In situations where anonymous feedback is suggested, you’ll probably hear me suggesting that you provide direct feedback, though anonymous feedback is better than none. I’m dedicated to giving you clear and timely feedback and hope that you’ll give me the same. I believe that feedback requires three attributes:

  • Safety (you should feel safe to give and receive candid feedback)
  • Effort (neither you nor I should feel defensive about the feedback)
  • Benefit (giving/receiving feedback should have impact)

Please let me know if I’m doing poorly on any of these attributes. I’ll return the favor!

I’m big on work/life balance.

Most folks work between about 8am (at the earliest) to 6pm (at the latest), and unless there’s an emergency, I don’t expect to communicate with you outside of these hours with respect to your local time. I try not to respond to e-mails or slack during off-hours and under no circumstances expect you to, unless it’s an emergency.

One on one meetings

I’m big on 1:1s. I believe that these meetings are for you to set the agenda. What would you like to talk about? What’s going well? What’s bugging you? These don’t need to be status updates unless you really want to talk about project status. For local chats, I really enjoy walking 1:1s; for remote chats, I have a difficult time focusing unless I can see your face over video. If there are things that I want to ask you, I’ll do it, but this is your time. The length, frequency, and medium are also up to you, but my hope is that we’ll have at least 30 minutes a week, with an optimal 60 minutes per week. This is only a minimum though, and not a maximum! I prefer to have separate meetings scheduled for agenda-driven chats (e.g. goals, reviewing 360 feedback, etc.) so that we still have room for more timely 1:1 chat.


I endeavor to have a great working relationship with you, and I would encourage you to have great working relationships with your peers and business partners (in the office and/or on your team), as well as other folks in other offices to get a sense of how things work outside of our team. I’m happy to make introductions for you or provide networking suggestions to help you do that.

Week in Review

I started writing a Week in Review² blog (though my updates are super infrequent). I think of it as an annotated version of some topics that may come up in our 1:1s. Please consider this a living document to comment in, ask questions about, etc.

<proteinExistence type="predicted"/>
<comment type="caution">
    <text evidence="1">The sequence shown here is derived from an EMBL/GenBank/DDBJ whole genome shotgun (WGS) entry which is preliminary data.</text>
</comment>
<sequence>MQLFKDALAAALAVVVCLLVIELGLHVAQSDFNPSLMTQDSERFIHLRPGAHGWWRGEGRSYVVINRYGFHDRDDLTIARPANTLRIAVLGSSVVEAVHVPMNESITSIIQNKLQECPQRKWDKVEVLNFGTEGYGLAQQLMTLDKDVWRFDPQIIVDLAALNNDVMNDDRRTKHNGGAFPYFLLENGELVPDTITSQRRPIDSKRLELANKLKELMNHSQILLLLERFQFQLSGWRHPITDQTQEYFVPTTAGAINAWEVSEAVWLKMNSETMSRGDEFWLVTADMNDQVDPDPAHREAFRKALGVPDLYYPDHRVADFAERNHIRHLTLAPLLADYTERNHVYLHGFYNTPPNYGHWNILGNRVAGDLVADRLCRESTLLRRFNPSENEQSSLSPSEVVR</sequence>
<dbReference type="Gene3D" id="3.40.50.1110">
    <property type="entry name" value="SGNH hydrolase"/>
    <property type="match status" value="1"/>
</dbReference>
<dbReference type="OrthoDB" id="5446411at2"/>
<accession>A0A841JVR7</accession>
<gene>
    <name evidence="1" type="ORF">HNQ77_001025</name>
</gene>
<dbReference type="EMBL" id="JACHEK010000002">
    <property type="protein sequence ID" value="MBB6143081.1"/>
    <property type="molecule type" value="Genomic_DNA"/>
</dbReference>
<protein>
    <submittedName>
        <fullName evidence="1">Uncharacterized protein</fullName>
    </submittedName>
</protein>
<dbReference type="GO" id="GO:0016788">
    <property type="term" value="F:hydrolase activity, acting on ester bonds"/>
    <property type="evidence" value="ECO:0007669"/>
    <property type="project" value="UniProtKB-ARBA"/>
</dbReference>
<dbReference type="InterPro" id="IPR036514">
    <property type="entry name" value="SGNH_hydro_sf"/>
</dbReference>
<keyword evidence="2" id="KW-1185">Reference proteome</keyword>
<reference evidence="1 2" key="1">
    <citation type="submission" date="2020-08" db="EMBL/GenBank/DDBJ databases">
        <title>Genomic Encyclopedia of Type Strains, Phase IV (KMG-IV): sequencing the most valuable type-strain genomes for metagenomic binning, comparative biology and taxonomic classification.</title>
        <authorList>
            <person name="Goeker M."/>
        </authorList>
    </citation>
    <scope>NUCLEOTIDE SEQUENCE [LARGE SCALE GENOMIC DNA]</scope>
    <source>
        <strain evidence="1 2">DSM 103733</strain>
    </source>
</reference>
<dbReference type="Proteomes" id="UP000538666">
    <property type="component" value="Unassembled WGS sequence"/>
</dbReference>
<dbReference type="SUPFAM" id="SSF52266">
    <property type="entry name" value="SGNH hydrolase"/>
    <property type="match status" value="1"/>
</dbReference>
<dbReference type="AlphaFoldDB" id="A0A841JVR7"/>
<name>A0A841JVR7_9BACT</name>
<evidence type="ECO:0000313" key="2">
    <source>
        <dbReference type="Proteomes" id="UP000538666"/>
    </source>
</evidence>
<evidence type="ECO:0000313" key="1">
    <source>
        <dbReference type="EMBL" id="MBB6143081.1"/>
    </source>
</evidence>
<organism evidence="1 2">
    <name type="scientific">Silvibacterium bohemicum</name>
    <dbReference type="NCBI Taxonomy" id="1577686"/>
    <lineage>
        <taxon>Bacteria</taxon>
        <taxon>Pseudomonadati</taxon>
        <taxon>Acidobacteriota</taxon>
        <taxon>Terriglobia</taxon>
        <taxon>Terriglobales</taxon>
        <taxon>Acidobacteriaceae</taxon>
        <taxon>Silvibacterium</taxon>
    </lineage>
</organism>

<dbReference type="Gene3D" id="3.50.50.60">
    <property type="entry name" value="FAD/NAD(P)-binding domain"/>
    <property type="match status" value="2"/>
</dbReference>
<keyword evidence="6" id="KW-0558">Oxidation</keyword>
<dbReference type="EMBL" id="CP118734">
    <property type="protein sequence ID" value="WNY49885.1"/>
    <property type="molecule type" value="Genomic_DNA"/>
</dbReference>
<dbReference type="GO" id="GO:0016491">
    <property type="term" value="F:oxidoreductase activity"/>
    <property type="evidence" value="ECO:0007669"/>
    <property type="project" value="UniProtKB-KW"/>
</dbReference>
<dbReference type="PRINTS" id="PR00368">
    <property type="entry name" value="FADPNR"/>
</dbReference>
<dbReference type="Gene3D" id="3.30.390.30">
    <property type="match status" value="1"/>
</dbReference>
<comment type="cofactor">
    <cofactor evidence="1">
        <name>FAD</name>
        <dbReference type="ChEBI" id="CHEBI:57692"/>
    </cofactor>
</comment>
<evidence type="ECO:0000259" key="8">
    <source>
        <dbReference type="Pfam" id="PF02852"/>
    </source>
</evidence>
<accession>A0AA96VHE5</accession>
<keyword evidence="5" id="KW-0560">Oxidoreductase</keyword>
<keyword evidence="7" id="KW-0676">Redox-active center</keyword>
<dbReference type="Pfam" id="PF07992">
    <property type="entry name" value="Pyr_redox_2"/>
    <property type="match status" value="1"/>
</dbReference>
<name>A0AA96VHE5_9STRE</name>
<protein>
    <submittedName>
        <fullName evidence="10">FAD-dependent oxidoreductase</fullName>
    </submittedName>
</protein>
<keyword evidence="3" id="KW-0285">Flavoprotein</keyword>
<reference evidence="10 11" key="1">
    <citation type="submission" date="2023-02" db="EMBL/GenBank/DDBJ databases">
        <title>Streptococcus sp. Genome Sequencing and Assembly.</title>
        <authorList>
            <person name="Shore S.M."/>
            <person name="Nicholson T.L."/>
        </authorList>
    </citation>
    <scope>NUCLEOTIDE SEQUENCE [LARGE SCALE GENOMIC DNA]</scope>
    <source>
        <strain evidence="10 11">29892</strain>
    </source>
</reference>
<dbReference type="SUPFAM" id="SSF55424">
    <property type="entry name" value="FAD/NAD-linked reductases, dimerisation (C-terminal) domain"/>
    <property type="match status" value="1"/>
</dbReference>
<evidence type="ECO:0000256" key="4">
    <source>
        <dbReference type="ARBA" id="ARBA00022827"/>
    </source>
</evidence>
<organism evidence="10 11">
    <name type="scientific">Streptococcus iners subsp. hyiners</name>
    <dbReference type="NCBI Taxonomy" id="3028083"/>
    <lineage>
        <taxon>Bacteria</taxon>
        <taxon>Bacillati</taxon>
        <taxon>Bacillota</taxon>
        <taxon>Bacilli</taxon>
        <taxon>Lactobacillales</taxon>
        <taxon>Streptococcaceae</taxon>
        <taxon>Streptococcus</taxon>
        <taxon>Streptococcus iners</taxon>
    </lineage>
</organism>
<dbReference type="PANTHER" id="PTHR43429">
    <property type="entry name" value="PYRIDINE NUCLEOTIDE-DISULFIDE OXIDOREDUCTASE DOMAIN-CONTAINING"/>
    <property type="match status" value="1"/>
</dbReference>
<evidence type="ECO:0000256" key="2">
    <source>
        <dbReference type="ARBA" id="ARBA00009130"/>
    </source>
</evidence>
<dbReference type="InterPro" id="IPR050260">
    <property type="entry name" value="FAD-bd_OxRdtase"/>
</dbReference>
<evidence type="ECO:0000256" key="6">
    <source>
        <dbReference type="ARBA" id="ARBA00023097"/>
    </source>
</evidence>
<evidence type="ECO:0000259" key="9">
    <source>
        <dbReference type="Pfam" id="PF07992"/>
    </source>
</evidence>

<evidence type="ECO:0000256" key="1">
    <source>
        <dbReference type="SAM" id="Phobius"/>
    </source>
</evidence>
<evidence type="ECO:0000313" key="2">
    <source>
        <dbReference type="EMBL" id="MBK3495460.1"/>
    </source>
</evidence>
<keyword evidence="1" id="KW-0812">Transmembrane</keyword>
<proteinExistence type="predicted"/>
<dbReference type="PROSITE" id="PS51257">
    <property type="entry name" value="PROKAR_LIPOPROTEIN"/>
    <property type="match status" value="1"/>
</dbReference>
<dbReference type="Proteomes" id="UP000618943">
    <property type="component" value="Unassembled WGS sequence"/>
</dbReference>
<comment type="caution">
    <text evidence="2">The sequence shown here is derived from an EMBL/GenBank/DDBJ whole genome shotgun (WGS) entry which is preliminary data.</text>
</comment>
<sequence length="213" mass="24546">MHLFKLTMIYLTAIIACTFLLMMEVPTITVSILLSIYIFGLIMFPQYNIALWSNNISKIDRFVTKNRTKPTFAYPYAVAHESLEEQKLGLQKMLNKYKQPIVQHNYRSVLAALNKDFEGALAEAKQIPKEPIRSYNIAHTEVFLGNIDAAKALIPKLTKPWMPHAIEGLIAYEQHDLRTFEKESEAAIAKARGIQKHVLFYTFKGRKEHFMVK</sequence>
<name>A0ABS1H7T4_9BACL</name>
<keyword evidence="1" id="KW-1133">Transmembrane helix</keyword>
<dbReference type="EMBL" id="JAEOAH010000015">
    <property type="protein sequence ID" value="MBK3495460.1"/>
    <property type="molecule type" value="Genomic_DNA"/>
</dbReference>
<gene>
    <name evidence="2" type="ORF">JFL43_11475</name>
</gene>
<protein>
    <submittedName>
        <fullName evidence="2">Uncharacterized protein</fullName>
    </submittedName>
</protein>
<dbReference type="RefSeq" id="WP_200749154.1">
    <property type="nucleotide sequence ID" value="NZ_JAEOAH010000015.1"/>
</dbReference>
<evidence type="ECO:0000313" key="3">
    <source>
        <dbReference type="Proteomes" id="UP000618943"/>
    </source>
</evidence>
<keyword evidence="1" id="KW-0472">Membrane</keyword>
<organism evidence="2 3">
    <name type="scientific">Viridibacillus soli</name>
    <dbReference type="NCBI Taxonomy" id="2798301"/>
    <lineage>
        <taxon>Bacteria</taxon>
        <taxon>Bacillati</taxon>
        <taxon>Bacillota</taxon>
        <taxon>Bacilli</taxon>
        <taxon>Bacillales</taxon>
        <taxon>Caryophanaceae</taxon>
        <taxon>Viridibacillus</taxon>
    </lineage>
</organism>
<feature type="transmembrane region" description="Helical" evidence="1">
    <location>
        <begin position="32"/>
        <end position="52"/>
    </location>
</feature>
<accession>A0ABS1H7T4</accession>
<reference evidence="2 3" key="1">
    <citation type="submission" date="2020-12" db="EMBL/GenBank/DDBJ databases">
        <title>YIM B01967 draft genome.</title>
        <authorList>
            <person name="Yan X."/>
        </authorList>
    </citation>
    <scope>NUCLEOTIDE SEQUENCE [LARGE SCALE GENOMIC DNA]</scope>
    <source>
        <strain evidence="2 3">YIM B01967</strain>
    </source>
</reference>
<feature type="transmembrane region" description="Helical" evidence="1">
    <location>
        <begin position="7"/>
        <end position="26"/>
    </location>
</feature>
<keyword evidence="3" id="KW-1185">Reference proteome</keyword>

Your Philosophies

I’ve written a lot here about my philosophies but a fair amount of my job is adapting to your needs and philosophies, and I look forward to talking to you about them!


¹ It’s a pretty great place to learn things, network, and find a lot of kind and differing views on leadership and management. Check it out.

² I learned this trick from Lara Hogan who referenced where she learned it, along with an example post here. In the version I share internally, I’d link the WIR there.

12 thoughts on “[Update: Don’t] Share your Manager README

  1. This is a great read and very impressive values. Thank you for sharing.
    I also think that setting expectations is crucial for success. I’ve created a blue print for my values. https://drive.google.com/file/d/1CJTfOMUme2XcLpXRcADCoCp9VtZnq-jx/view?usp=sharing
    I tend to go over them with new recruits or new members of my team.
    I have a printed copy on my wall near my desk, it is for me. To constantly make sure that I keep my side of this deal.

    Liked by 1 person

  2. […] Amplifying this is a key responsibility of a leader who hopes to gain the benefit of new ways of working. I had a previous manager at CA who’s first team building activity was for each of us to prepare 2 slides on ourselves. One slide was about work skills and experience, but the one we spent most time one was ourselves as individuals. Seeing the individual human with hopes, dreams, passions. To reciprocate, some managers put together a little readme.txt. […]